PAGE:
I lived in Los Angeles from October 1983 through July 2002, just shy of 20 years. We moved to L.A. from Warwick, Rhode Island. The two places couldn’t be more different. A multiplex theater—the only one in the entire state of Rhode Island—had recently been built. It was in that theater that I saw Return of the Jedi earlier in 1983. Prior to that, we saw most new movies in Fall River, Massachusetts. Los Angeles contained Hollywood, and multiplex movie theaters were everywhere.
Initially, I was excited about the move. I was moving to Hollywood. I had only the vaguest notions of what that meant. But it was exciting nevertheless. I was also moving to a place where the weather was always warm; warm relative to New England winters, at any rate. Living in L.A. was a novelty at first, but one that quickly wore off. It wasn’t long before I found I really didn’t like L.A. My dislike was, in part, in no way L.A.’s fault. I discovered, for instance, that I liked four seasons. In Los Angeles there are only two seasons: Brown, and a brief couple of weeks of Green in the spring. I didn’t like how big L.A. felt. I didn’t like the Hollywood atmosphere for the town.
I moved back east in 2002, and now that I have been here for nearly 14 years, I have enough time and distance to appreciate some of the places in Los Angeles that I liked.
For about 8 years, I lived in Studio City, a suburb of the San Fernando Valley that sits astride the north side of the Santa Monica mountains. Studio City, and its neighboring town, Toluca Lake, felt different from nearly everywhere else I visited in Los Angeles. The houses were not crowded up against one another. There were quiet neighborhoods. The streets were not jammed with traffic. It was old Hollywood. I used to take walks that would take me past the house used in exterior shots of the Brady Bunch. Around the corner, lived the character actor, Jon Polito, and he would always wave to me as I walked by and say, “Hey fella!” Mike Farrell lived somewhere nearby and I would occasionally see him riding his Harley in jeans and a t-shirt.
Toluca Lake was another place I liked in Los Angeles. I’d often eat at the Bob’s Big Boy in Toluca Lake. Occasionally I’d eat at the Marie Callendar’s there. It was not unusual to see someone like Bob Hope or Garry Marshall. Toluca Lake was a quiet Hollywood town. Walking through the town had a completely different feel than walking through Hollywood proper.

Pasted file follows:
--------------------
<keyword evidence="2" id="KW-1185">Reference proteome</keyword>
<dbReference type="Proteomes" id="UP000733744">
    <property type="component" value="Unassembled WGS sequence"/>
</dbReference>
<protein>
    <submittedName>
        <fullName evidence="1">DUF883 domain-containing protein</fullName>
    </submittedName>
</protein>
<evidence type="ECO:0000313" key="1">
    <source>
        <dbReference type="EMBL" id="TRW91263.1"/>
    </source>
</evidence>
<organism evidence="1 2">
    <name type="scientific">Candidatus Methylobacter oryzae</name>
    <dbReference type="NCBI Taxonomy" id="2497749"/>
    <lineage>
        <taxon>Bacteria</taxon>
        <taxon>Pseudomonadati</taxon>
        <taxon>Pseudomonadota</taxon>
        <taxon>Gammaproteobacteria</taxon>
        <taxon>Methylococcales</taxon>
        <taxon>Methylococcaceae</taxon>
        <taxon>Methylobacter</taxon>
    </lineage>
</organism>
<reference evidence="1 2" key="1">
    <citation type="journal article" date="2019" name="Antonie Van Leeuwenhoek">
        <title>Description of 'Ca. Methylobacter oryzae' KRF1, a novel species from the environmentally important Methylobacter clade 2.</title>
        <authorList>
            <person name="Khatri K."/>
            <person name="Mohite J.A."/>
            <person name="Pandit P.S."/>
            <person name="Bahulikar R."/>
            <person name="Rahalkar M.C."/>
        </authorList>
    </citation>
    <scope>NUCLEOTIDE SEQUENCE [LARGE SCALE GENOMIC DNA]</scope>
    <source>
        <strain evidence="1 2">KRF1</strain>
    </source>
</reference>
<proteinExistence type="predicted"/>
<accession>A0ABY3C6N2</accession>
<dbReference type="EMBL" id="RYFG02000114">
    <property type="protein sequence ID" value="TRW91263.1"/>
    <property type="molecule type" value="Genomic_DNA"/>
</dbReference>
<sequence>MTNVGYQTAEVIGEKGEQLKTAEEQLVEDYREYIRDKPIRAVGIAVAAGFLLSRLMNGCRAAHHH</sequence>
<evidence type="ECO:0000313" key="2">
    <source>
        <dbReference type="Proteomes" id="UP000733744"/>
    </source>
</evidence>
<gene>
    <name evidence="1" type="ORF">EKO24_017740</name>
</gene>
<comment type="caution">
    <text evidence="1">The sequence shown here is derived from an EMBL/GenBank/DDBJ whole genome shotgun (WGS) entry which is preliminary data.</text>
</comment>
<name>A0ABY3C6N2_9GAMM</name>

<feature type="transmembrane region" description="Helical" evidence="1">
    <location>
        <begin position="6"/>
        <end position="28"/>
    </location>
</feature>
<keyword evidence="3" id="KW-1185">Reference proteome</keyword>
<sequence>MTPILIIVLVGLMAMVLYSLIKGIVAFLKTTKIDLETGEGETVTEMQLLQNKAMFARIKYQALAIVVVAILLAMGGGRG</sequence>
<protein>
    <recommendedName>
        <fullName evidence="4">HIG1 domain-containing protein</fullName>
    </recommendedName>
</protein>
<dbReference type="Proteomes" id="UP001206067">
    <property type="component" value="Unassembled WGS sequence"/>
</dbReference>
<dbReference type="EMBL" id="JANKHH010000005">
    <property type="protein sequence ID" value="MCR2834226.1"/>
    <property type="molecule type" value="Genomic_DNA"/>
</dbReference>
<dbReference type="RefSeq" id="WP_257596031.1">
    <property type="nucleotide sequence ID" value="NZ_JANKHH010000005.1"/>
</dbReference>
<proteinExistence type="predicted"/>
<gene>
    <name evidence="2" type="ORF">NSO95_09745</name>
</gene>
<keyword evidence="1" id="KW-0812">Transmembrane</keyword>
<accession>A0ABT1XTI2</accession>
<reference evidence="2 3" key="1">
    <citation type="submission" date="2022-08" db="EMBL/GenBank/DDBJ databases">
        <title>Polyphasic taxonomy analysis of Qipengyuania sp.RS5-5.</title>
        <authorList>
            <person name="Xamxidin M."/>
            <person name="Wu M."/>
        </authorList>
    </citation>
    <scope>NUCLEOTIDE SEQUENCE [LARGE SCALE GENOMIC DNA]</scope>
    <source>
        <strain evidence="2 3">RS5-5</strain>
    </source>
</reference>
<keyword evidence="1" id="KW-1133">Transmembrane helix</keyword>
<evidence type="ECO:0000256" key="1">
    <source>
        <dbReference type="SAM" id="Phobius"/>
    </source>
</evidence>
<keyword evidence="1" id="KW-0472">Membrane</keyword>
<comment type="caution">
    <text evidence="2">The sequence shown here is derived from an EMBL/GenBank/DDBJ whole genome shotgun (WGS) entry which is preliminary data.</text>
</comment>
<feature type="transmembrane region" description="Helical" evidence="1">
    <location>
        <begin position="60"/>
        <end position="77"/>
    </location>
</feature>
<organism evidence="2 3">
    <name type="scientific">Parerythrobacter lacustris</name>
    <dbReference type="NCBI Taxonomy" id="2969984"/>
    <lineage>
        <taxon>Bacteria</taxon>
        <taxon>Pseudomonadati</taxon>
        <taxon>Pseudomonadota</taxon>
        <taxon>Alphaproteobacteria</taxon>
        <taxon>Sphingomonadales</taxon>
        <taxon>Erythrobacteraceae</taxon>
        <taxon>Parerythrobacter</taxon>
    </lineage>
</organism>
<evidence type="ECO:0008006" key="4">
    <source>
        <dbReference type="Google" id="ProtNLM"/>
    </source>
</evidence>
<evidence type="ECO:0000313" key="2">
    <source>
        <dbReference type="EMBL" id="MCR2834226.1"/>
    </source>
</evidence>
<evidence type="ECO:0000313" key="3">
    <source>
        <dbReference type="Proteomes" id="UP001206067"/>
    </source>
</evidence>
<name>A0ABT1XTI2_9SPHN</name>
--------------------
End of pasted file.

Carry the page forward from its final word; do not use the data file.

There were two great bookstores that I frequented. The first was Dangerous Visions on Ventura Boulevard in Sherman Oaks. The other was the Iliad Bookshop at its original location in North Hollywood before it moved closer to Burbank. I could spend hours wandering around those bookstores.
I worked in Santa Monica. My office overlooked the Santa Monica Pier. I’d arrive at work early in the morning to beat the traffic. Around 7 am, I’d head out for a short walk, and I loved walked along Ocean Avenue and across Colorado early in the morning when there was no fog clinging to the Pacific ocean. Sometimes, me and friend would go running along Ocean Avenue in the evenings for exercise. There was nothing quite like jogging while the sun was setting over the ocean.
The commute was part of what I really hated about Los Angeles. I lived 20 miles form the office, but it could easily take 2 hours to get home in the evening. I had about 10 different ways I could go, but my absolute favorite was taking the 10 to the 405 to Mulholland. The 10 and 405 were terrible, but I looked forward to the exit ramp to Mulholland. There was almost never traffic on Mulholland. It took me across the ridge between Los Angeles and the Valley. On days when the Santa Ana winds were blowing, I could see clear across the Valley on my left, and clear into down Los Angeles and out to the ocean on my right. I’d take Mulholland to Coldwater Canyon. I loved that part of the drive.
Though I’ve lived in the metropolitan Washington, D.C. area for nearly 14 years now, I haven’t found walk that I enjoy as much as my walk through the quiet streets of Studio City. Nor have I found a drive that I enjoy as much as the drive across Mulholland from the 405 to Coldwater Canyon.